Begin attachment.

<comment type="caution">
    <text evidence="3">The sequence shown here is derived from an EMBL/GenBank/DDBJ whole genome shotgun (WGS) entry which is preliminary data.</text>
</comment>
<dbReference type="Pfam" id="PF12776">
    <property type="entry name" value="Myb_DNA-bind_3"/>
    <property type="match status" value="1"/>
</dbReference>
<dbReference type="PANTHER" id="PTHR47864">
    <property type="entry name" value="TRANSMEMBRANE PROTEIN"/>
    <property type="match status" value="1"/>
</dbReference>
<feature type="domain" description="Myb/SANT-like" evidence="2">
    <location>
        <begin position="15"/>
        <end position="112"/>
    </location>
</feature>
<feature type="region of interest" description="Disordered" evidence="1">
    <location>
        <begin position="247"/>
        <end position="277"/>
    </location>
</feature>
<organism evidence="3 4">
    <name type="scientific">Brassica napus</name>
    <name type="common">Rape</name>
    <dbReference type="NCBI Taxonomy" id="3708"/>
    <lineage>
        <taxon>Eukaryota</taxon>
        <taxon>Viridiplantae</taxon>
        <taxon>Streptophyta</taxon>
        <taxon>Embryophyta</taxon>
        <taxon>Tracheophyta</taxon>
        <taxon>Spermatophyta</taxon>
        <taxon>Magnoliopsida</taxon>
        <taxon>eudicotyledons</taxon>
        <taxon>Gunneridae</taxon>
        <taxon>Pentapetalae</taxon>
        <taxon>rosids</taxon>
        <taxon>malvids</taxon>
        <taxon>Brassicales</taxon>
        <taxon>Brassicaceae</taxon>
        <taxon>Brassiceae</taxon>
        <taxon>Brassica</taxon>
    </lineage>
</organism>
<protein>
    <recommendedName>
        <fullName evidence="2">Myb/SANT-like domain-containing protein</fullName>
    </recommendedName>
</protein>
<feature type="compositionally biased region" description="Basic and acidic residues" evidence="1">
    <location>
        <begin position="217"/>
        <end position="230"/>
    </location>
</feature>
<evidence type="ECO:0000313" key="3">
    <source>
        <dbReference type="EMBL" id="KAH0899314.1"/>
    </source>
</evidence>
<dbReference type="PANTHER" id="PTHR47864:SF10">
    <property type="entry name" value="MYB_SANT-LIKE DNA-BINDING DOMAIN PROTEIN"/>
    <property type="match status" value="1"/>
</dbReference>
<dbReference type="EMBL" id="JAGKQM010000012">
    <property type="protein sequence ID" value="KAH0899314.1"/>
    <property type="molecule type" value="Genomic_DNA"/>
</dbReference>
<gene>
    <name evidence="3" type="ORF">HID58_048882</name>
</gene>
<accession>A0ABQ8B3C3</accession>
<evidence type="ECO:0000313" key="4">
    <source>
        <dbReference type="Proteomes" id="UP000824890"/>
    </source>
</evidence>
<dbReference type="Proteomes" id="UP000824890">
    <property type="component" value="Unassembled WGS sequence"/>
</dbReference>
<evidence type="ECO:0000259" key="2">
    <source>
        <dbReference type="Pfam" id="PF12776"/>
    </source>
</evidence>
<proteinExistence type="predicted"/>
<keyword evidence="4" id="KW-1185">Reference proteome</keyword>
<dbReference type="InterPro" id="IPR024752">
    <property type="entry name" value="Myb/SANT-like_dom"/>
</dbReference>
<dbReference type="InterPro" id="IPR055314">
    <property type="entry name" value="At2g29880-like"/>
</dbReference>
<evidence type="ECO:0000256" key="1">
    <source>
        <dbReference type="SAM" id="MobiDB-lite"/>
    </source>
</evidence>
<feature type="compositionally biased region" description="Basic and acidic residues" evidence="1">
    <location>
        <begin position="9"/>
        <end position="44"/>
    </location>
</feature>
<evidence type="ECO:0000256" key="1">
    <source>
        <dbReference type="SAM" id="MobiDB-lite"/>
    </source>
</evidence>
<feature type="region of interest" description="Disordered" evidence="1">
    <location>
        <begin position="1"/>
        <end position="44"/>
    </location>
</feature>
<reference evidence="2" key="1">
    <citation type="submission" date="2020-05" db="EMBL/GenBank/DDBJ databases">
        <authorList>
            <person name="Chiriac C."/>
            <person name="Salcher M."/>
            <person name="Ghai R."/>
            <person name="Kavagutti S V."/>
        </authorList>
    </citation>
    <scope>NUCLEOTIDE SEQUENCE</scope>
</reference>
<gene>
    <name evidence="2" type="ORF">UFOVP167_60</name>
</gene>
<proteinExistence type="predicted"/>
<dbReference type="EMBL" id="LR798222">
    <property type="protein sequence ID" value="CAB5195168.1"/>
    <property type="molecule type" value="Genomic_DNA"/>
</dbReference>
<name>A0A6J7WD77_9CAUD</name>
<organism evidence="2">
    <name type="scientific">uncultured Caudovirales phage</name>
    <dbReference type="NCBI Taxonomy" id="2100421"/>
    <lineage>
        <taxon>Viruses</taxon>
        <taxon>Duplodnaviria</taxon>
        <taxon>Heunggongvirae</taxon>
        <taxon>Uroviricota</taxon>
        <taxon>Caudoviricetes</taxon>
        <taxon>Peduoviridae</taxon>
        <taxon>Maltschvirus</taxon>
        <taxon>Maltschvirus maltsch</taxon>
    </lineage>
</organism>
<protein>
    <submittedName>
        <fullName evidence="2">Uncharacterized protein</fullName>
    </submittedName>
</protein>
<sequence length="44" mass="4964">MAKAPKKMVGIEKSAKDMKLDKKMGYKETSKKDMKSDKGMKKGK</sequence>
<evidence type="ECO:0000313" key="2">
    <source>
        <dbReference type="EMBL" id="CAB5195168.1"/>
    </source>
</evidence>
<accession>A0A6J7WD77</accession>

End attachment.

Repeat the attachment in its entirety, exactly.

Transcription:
<comment type="caution">
    <text evidence="3">The sequence shown here is derived from an EMBL/GenBank/DDBJ whole genome shotgun (WGS) entry which is preliminary data.</text>
</comment>
<dbReference type="Pfam" id="PF12776">
    <property type="entry name" value="Myb_DNA-bind_3"/>
    <property type="match status" value="1"/>
</dbReference>
<dbReference type="PANTHER" id="PTHR47864">
    <property type="entry name" value="TRANSMEMBRANE PROTEIN"/>
    <property type="match status" value="1"/>
</dbReference>
<feature type="domain" description="Myb/SANT-like" evidence="2">
    <location>
        <begin position="15"/>
        <end position="112"/>
    </location>
</feature>
<feature type="region of interest" description="Disordered" evidence="1">
    <location>
        <begin position="247"/>
        <end position="277"/>
    </location>
</feature>
<organism evidence="3 4">
    <name type="scientific">Brassica napus</name>
    <name type="common">Rape</name>
    <dbReference type="NCBI Taxonomy" id="3708"/>
    <lineage>
        <taxon>Eukaryota</taxon>
        <taxon>Viridiplantae</taxon>
        <taxon>Streptophyta</taxon>
        <taxon>Embryophyta</taxon>
        <taxon>Tracheophyta</taxon>
        <taxon>Spermatophyta</taxon>
        <taxon>Magnoliopsida</taxon>
        <taxon>eudicotyledons</taxon>
        <taxon>Gunneridae</taxon>
        <taxon>Pentapetalae</taxon>
        <taxon>rosids</taxon>
        <taxon>malvids</taxon>
        <taxon>Brassicales</taxon>
        <taxon>Brassicaceae</taxon>
        <taxon>Brassiceae</taxon>
        <taxon>Brassica</taxon>
    </lineage>
</organism>
<protein>
    <recommendedName>
        <fullName evidence="2">Myb/SANT-like domain-containing protein</fullName>
    </recommendedName>
</protein>
<feature type="compositionally biased region" description="Basic and acidic residues" evidence="1">
    <location>
        <begin position="217"/>
        <end position="230"/>
    </location>
</feature>
<evidence type="ECO:0000313" key="3">
    <source>
        <dbReference type="EMBL" id="KAH0899314.1"/>
    </source>
</evidence>
<dbReference type="PANTHER" id="PTHR47864:SF10">
    <property type="entry name" value="MYB_SANT-LIKE DNA-BINDING DOMAIN PROTEIN"/>
    <property type="match status" value="1"/>
</dbReference>
<dbReference type="EMBL" id="JAGKQM010000012">
    <property type="protein sequence ID" value="KAH0899314.1"/>
    <property type="molecule type" value="Genomic_DNA"/>
</dbReference>
<gene>
    <name evidence="3" type="ORF">HID58_048882</name>
</gene>
<accession>A0ABQ8B3C3</accession>
<evidence type="ECO:0000313" key="4">
    <source>
        <dbReference type="Proteomes" id="UP000824890"/>
    </source>
</evidence>
<dbReference type="Proteomes" id="UP000824890">
    <property type="component" value="Unassembled WGS sequence"/>
</dbReference>
<evidence type="ECO:0000259" key="2">
    <source>
        <dbReference type="Pfam" id="PF12776"/>
    </source>
</evidence>
<proteinExistence type="predicted"/>
<keyword evidence="4" id="KW-1185">Reference proteome</keyword>
<dbReference type="InterPro" id="IPR024752">
    <property type="entry name" value="Myb/SANT-like_dom"/>
</dbReference>
<dbReference type="InterPro" id="IPR055314">
    <property type="entry name" value="At2g29880-like"/>
</dbReference>
<evidence type="ECO:0000256" key="1">
    <source>
        <dbReference type="SAM" id="MobiDB-lite"/>
    </source>
</evidence>
<feature type="compositionally biased region" description="Basic and acidic residues" evidence="1">
    <location>
        <begin position="9"/>
        <end position="44"/>
    </location>
</feature>
<evidence type="ECO:0000256" key="1">
    <source>
        <dbReference type="SAM" id="MobiDB-lite"/>
    </source>
</evidence>
<feature type="region of interest" description="Disordered" evidence="1">
    <location>
        <begin position="1"/>
        <end position="44"/>
    </location>
</feature>
<reference evidence="2" key="1">
    <citation type="submission" date="2020-05" db="EMBL/GenBank/DDBJ databases">
        <authorList>
            <person name="Chiriac C."/>
            <person name="Salcher M."/>
            <person name="Ghai R."/>
            <person name="Kavagutti S V."/>
        </authorList>
    </citation>
    <scope>NUCLEOTIDE SEQUENCE</scope>
</reference>
<gene>
    <name evidence="2" type="ORF">UFOVP167_60</name>
</gene>
<proteinExistence type="predicted"/>
<dbReference type="EMBL" id="LR798222">
    <property type="protein sequence ID" value="CAB5195168.1"/>
    <property type="molecule type" value="Genomic_DNA"/>
</dbReference>
<name>A0A6J7WD77_9CAUD</name>
<organism evidence="2">
    <name type="scientific">uncultured Caudovirales phage</name>
    <dbReference type="NCBI Taxonomy" id="2100421"/>
    <lineage>
        <taxon>Viruses</taxon>
        <taxon>Duplodnaviria</taxon>
        <taxon>Heunggongvirae</taxon>
        <taxon>Uroviricota</taxon>
        <taxon>Caudoviricetes</taxon>
        <taxon>Peduoviridae</taxon>
        <taxon>Maltschvirus</taxon>
        <taxon>Maltschvirus maltsch</taxon>
    </lineage>
</organism>
<protein>
    <submittedName>
        <fullName evidence="2">Uncharacterized protein</fullName>
    </submittedName>
</protein>
<sequence length="44" mass="4964">MAKAPKKMVGIEKSAKDMKLDKKMGYKETSKKDMKSDKGMKKGK</sequence>
<evidence type="ECO:0000313" key="2">
    <source>
        <dbReference type="EMBL" id="CAB5195168.1"/>
    </source>
</evidence>
<accession>A0A6J7WD77</accession>